Why are grapes grown in Colmar extra special? The climate! Colmar has an especially dry, sunny microclimate. With yearly rain averaging just 23 inches, it’s one of the driest places in all of France and therefore perfect for growing Alsatian wine grapes.
When it comes to the wines of Alsace, expect white because 91 percent of the more than 150 million bottles produced annually in the region are just that. You won’t ever be confused about whether or not a bottle comes from Alsace because Alsatian wines are required by AOC rules to be bottled in an exclusive tapered bottle shape called the “flûtes d’Alsace.”
The AOC, or “Appellation d’Origine Contrôlée,” divides Alsace into its varying wine regions. Of the nearly 38,000 acres of vineyards spread across 119 villages in the region, there are only three major AOCs: AOC Alsace, AOC Alsace Grand Cru, and AOC Crémant d’Alsace. Of these three, a staggering 78 percent of wine is produced in the AOC Alsace wine region, which are mainly white still wines.
So what are the special grape varietals used to make these delicious Alsatian wines? There are seven main grapes grown here: Riesling, Pinot Blanc, Gewurztraminer, Pinot Gris, Pinot Noir (the only red), Sylvaner, and Muscat d’Alsace. In Colmar, there are plenty of opportunities to enjoy tastings, whether you’re touring a local winery, hopping between winstubs, or attending one of the city’s wine events, such as the largest Alsatian wine fair called “Foire aux vins d’Alsace” that Colmar has hosted annually 1947.
Other highlights in Colmar
While it’s easy to get drawn into the world of Alsatian wine, there are also many other famous and historical monuments, architectural marvels, and museums worth taking a break from wine tasting to see. Here are a few of our favorites:
Old Town and St. Martin’s Church: It’s surprising just how well-preserved the architecture and cobblestone streets of Colmar’s Old Town are considering the number of battles and wars it’s seen, including the French Revolution and both World Wars. When you journey into the Old Town, you’ll be able to feel the passage of time as you walk the narrow streets amid quintessential Alsatian half-timbered houses. When the streets finally open onto a large square, the Place de la Cathedrale, you’ll be able to see the Eglise Saint-Martin. This is the largest church in Colmar, dating back to the 13th century.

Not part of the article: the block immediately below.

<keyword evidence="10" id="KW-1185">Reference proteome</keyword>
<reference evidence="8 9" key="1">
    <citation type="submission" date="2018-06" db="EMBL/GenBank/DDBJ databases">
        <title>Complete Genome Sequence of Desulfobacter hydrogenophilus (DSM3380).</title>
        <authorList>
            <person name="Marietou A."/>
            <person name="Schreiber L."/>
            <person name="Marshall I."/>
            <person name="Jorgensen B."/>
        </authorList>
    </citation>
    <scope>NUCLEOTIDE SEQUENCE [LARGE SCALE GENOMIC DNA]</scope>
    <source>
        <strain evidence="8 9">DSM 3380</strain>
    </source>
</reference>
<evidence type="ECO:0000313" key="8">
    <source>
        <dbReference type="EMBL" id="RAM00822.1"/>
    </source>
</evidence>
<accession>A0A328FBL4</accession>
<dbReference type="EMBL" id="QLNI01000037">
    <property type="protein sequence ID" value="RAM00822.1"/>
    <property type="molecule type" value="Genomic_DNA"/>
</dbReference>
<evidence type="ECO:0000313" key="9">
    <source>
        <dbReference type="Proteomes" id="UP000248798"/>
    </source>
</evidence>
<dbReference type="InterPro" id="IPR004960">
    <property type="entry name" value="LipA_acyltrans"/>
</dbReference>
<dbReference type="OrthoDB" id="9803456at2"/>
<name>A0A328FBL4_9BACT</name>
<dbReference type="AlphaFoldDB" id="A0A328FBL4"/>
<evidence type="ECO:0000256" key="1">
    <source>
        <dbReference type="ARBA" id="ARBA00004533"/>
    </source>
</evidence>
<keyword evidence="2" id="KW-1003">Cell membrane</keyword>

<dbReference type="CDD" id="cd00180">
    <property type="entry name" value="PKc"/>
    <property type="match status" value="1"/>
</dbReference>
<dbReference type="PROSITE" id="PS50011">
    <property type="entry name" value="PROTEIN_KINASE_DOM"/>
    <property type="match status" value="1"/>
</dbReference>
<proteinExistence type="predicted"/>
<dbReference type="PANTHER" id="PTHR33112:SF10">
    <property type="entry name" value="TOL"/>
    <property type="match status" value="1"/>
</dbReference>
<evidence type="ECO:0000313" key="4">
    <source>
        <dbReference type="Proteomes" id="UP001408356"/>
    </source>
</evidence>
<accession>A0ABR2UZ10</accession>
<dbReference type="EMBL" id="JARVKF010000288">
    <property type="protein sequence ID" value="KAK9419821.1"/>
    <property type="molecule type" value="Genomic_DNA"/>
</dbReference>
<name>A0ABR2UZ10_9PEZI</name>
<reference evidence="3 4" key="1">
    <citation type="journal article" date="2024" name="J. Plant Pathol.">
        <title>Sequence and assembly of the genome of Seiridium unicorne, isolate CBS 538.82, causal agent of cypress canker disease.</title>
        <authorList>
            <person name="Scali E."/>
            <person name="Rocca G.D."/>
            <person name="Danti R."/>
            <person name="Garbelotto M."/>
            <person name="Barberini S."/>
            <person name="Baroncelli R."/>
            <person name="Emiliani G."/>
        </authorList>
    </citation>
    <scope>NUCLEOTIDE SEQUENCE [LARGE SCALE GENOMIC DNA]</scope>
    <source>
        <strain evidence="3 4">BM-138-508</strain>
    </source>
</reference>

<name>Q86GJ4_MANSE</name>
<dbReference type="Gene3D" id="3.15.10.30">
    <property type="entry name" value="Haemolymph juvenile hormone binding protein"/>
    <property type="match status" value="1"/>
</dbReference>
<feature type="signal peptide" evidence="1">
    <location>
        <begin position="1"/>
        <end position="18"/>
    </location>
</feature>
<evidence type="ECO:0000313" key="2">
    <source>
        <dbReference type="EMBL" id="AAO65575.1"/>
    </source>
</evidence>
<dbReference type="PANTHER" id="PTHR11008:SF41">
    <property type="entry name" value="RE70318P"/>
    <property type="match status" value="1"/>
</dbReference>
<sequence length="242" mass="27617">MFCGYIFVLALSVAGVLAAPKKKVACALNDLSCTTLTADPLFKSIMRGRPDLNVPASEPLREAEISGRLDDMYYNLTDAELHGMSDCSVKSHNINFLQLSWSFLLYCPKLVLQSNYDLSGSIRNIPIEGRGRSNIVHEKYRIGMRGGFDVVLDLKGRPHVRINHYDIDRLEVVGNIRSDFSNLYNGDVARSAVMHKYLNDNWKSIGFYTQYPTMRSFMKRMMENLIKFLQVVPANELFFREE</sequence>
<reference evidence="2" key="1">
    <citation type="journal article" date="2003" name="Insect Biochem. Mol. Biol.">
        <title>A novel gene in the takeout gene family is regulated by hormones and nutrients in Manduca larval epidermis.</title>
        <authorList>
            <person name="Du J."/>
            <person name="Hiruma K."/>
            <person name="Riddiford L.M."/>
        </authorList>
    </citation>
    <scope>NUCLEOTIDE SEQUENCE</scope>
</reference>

La Petite Venise: The neighborhood called “Quartier de la Krutenau” goes by another name as well, “La Petite Venise,” or Little Venice. If you’re picturing canals, you’d have the right idea. Colmar’s Little Venice is bisected by the Lauch River canal where travelers take in canal-adjacent restaurants and willow trees as they enjoy a ride down the water. Plenty of foot bridges along the canal provide the perfect views for photo-taking.
Bartholdi Museum: You probably know of Frederic-Auguste Bartholdi’s most famous sculpture: the Statue of Liberty. So why not visit the Bartholdi Museum to learn more about the life and work of this famous Colmar resident. In the three-story museum, you’ll find sketches for the Statue of Liberty as well as many large-scale sculptures and fountains. There’s plenty to see from this prolific sculptor’s 50 years of work.